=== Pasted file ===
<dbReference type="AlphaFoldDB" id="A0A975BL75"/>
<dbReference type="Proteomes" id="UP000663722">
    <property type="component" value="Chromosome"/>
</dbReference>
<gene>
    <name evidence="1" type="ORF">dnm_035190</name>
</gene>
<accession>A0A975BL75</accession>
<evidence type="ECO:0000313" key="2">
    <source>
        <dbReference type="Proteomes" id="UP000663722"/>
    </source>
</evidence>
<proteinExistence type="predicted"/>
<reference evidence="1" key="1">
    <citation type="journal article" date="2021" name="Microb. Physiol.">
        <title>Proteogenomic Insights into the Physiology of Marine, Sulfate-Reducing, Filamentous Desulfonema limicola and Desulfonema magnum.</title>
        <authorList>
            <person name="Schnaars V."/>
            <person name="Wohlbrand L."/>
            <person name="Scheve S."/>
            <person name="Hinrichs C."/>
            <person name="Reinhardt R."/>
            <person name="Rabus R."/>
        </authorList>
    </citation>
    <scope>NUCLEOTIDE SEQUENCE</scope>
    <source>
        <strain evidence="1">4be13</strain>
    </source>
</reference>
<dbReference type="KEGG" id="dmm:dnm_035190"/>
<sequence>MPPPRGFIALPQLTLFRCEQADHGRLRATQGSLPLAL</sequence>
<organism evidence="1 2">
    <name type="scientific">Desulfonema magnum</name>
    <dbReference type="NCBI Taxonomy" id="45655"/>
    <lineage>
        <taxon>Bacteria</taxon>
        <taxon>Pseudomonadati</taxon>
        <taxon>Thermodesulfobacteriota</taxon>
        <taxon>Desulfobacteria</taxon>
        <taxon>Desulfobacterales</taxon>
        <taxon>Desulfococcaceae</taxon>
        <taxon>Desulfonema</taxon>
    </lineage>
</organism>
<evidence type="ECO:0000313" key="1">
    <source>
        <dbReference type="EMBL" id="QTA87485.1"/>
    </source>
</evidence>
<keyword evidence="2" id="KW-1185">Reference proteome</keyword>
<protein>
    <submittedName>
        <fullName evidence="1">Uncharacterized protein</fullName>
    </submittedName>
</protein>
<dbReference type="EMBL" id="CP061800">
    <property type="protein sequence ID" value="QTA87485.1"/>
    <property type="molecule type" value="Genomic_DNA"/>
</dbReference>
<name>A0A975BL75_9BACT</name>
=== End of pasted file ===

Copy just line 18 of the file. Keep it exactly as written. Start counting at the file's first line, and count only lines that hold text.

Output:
        <authorList>